Tech Industry

HP: Don't like software patents? Learn to deal

Boycotting the patent system means "leaving oneself exposed for absolutely no good reason," says HP's Linux vice president.

BOSTON--Open-source programmers might not like the idea of software patents, but those critics would be better off adapting to the fact that they're not going away, Hewlett-Packard's top Linux executive said Tuesday.

Martin Fink
vice president, HP

"At the end of the day, software patents are a way of life. To ignore them is a little bit naive," Martin Fink, HP's vice president of Linux, said here at the LinuxWorld Conference and Expo. It's fine to object to software patents, but it's foolhardy not to try to acquire them, he said.

"Refusing to patent one's ideas is leaving oneself exposed for absolutely no good reason," Fink said. "For some, (getting patents) may seem like selling out. You can comfort yourself that it's what you do with the patent that matters, not the fact that you have one."

Critics of software patents include some of the highest-ranking members of the open-source and free-software movements. Among them are Richard Stallman, president of the Free Software Foundation; Linus Torvalds, founder of Linux, which piggybacked on Stallman's Gnu's Not Unix (GNU) operating system project; and Brian Behlendorf, a founder of the Apache Web server software project.

In contrast, HP boasts of its patent glories. In 2004, it received 1,775 U.S. patents, placing it fourth on the list of those who acquired the most patents in the United States.

Intellectual-property issues--that is, matters involving patents, copyright and trade secrets--are attracting more attention because of open-source software, which by definition may be shared, changed and redistributed. Those freedoms stand in stark contrast to the secrecy and distribution constraints of traditional proprietary software.

Fink said that open-source software is built on a copyright law foundation, but that patents are more awkward because programmers see them as curtailing their liberties. Companies, on the other hand, see patents as protecting valuable ideas.

Linux doesn't come with any guarantees that it's not violating patents. Indeed, one study by a company selling insurance against intellectual-property lawsuits said that the operating system kernel potentially violates as many as 283 patents. And an HP executive warned in 2002 that Linux foe Microsoft was planning a patent attack against open-source software.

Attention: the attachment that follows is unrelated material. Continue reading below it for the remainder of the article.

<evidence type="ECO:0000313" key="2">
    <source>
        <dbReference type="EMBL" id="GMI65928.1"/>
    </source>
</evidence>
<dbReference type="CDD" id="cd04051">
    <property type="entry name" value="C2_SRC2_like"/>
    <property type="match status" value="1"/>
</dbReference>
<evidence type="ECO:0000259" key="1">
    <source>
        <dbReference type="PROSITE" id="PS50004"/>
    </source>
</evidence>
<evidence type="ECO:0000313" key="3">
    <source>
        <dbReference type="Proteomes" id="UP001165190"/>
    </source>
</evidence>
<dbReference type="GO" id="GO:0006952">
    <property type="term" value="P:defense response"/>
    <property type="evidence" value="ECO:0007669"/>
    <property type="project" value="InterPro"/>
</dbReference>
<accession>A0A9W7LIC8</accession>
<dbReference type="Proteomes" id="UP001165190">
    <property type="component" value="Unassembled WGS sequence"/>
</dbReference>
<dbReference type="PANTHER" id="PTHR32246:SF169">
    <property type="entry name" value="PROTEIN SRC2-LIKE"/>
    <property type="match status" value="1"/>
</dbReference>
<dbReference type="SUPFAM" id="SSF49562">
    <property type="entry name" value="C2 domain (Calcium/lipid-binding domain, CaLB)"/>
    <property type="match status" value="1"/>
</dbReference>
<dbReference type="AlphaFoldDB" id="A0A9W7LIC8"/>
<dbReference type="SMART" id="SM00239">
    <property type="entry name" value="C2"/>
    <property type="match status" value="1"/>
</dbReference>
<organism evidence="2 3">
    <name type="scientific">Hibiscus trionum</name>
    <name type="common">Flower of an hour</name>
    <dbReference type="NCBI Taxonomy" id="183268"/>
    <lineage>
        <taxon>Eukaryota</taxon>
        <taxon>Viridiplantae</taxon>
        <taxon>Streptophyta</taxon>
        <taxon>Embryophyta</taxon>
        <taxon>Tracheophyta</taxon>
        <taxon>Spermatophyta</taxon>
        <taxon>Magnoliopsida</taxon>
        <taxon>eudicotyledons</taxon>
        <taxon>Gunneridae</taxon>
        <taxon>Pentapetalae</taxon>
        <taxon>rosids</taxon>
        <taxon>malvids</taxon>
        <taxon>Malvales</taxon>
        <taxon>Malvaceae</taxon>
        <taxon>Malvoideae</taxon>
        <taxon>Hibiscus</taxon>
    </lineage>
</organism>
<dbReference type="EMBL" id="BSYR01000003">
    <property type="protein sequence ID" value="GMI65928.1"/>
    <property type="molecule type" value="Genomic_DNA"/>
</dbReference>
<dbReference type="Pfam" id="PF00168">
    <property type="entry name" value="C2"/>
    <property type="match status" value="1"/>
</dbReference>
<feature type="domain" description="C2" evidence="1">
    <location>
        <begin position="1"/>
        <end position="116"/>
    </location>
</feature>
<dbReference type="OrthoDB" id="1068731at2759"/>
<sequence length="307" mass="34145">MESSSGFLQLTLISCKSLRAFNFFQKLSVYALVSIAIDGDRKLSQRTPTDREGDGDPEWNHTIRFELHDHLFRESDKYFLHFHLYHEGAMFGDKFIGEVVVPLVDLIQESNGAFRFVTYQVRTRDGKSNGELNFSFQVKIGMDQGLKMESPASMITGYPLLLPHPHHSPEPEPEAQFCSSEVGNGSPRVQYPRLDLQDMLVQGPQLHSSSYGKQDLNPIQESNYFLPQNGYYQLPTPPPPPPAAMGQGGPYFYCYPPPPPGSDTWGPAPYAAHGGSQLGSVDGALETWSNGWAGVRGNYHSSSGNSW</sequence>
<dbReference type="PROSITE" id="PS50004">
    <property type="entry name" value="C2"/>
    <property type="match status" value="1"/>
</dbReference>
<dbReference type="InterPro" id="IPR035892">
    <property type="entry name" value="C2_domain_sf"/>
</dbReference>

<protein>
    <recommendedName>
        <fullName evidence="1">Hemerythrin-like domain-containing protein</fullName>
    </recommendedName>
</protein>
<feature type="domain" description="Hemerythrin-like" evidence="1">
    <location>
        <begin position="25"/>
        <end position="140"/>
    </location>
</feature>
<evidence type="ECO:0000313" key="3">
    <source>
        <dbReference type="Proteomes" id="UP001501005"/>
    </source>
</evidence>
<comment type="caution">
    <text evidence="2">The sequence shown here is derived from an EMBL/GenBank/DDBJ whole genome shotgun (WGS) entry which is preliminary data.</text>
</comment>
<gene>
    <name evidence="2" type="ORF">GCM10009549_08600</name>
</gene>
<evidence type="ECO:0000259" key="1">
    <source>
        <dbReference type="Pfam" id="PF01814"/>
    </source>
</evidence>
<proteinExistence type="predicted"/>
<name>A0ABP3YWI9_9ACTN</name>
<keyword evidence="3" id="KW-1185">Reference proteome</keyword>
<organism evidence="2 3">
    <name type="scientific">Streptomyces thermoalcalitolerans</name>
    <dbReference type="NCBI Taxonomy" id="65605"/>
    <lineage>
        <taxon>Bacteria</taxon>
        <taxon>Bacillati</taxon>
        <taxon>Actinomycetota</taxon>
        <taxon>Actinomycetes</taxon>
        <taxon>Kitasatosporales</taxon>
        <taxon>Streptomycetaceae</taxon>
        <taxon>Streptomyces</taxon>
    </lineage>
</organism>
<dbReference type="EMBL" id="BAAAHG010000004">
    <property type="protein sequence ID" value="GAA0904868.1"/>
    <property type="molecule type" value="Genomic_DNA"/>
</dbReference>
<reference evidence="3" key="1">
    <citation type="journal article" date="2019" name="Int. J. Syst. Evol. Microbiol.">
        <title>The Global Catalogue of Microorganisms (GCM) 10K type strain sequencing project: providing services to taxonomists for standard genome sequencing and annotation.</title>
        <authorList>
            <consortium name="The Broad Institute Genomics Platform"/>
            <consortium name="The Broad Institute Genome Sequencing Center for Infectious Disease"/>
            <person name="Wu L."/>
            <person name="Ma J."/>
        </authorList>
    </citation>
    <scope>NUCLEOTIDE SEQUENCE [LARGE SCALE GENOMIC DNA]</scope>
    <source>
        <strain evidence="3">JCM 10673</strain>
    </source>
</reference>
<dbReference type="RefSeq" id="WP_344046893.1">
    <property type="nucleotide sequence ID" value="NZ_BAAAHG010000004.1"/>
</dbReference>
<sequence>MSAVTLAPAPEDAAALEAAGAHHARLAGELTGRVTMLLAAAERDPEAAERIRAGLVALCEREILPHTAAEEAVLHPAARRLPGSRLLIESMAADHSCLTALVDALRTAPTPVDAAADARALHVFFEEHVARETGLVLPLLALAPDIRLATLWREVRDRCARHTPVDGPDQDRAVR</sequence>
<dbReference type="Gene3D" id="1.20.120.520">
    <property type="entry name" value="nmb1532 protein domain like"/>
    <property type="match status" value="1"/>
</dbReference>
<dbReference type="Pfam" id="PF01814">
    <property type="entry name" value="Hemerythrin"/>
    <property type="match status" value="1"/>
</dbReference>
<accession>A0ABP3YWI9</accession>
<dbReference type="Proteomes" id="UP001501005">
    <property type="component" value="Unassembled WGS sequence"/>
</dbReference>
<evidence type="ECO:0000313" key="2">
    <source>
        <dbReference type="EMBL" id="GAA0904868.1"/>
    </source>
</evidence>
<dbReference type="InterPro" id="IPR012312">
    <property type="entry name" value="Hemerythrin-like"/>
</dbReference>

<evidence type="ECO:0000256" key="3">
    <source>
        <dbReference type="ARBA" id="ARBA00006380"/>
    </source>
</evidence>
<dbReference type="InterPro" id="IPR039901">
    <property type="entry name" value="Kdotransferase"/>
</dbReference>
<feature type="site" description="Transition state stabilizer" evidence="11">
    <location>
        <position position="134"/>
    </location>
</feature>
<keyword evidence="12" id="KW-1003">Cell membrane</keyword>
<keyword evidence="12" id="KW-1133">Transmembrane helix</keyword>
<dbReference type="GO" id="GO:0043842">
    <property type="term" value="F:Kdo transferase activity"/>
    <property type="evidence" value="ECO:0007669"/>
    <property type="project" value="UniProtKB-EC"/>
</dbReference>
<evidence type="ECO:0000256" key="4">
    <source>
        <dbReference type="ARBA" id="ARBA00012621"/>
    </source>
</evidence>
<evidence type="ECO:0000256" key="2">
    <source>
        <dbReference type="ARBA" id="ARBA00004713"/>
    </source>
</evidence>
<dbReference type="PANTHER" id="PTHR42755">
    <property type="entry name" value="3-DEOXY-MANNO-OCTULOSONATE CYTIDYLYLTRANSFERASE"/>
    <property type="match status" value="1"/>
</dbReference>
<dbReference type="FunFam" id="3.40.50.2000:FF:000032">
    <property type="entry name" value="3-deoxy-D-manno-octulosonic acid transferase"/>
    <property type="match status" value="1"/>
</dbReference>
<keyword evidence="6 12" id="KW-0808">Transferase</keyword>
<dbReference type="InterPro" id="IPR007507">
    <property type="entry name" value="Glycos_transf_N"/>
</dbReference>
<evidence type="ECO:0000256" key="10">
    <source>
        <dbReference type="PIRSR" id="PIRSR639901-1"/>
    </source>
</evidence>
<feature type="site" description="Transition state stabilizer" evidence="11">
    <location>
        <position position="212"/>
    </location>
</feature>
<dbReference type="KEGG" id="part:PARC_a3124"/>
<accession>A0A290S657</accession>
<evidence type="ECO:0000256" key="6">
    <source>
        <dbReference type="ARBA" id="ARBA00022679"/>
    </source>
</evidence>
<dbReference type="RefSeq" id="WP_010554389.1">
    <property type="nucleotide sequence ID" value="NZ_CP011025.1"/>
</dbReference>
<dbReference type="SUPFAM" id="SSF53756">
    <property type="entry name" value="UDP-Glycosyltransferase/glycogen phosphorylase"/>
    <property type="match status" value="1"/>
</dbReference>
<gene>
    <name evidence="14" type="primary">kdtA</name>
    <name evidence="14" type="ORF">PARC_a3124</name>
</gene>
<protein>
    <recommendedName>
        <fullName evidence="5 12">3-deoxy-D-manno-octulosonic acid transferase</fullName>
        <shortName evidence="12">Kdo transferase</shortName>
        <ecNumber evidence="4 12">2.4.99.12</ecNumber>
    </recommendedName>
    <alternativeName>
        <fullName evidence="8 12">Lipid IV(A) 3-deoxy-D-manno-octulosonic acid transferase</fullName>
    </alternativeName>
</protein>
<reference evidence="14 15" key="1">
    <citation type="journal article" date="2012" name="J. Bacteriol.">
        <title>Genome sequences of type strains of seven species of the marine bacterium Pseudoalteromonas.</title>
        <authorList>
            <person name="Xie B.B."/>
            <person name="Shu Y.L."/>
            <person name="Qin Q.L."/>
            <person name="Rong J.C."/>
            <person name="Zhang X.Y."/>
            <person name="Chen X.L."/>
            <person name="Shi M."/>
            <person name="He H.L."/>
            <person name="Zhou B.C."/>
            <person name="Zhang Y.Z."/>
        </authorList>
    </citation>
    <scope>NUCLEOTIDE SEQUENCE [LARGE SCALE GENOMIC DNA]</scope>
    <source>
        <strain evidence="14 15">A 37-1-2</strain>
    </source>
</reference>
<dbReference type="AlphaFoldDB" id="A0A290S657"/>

Still, no patent attacks have materialized publicly so far, and the landscape for launching such an attack is becoming increasingly complicated. Linux sellers Red Hat and Novell have vowed to use their patent portfolios to defend against such attacks, while IBM and Sun Microsystems have declared they won't sue over open-source infringement of hundreds of patents.

Also Tuesday, Fink lambasted the practices of the Open Source Initiative, the group that approves prospective open-source licenses such as Sun's Community Development and Distribution License.

In August, Fink said that 52 open-source licenses is too many. Now there are more, he complained, because OSI simply approves any license meeting the Open Source Definition, instead of trying to consolidate to advance open-source business foundations.

"Clearly, the OSI has not internalized the critical role it plays," Fink said. "Approving licenses based on compliance with a specification rather than the ability to further open-source business models makes...a clear and present danger."

Fink is chairman of the intellectual-property subcommittee of the Open Source Development Labs and will work to bring the Linux consortium's weight to bear on the matter. OSDL has an "aggressive plan to drive (OSI) to a new direction," Fink said.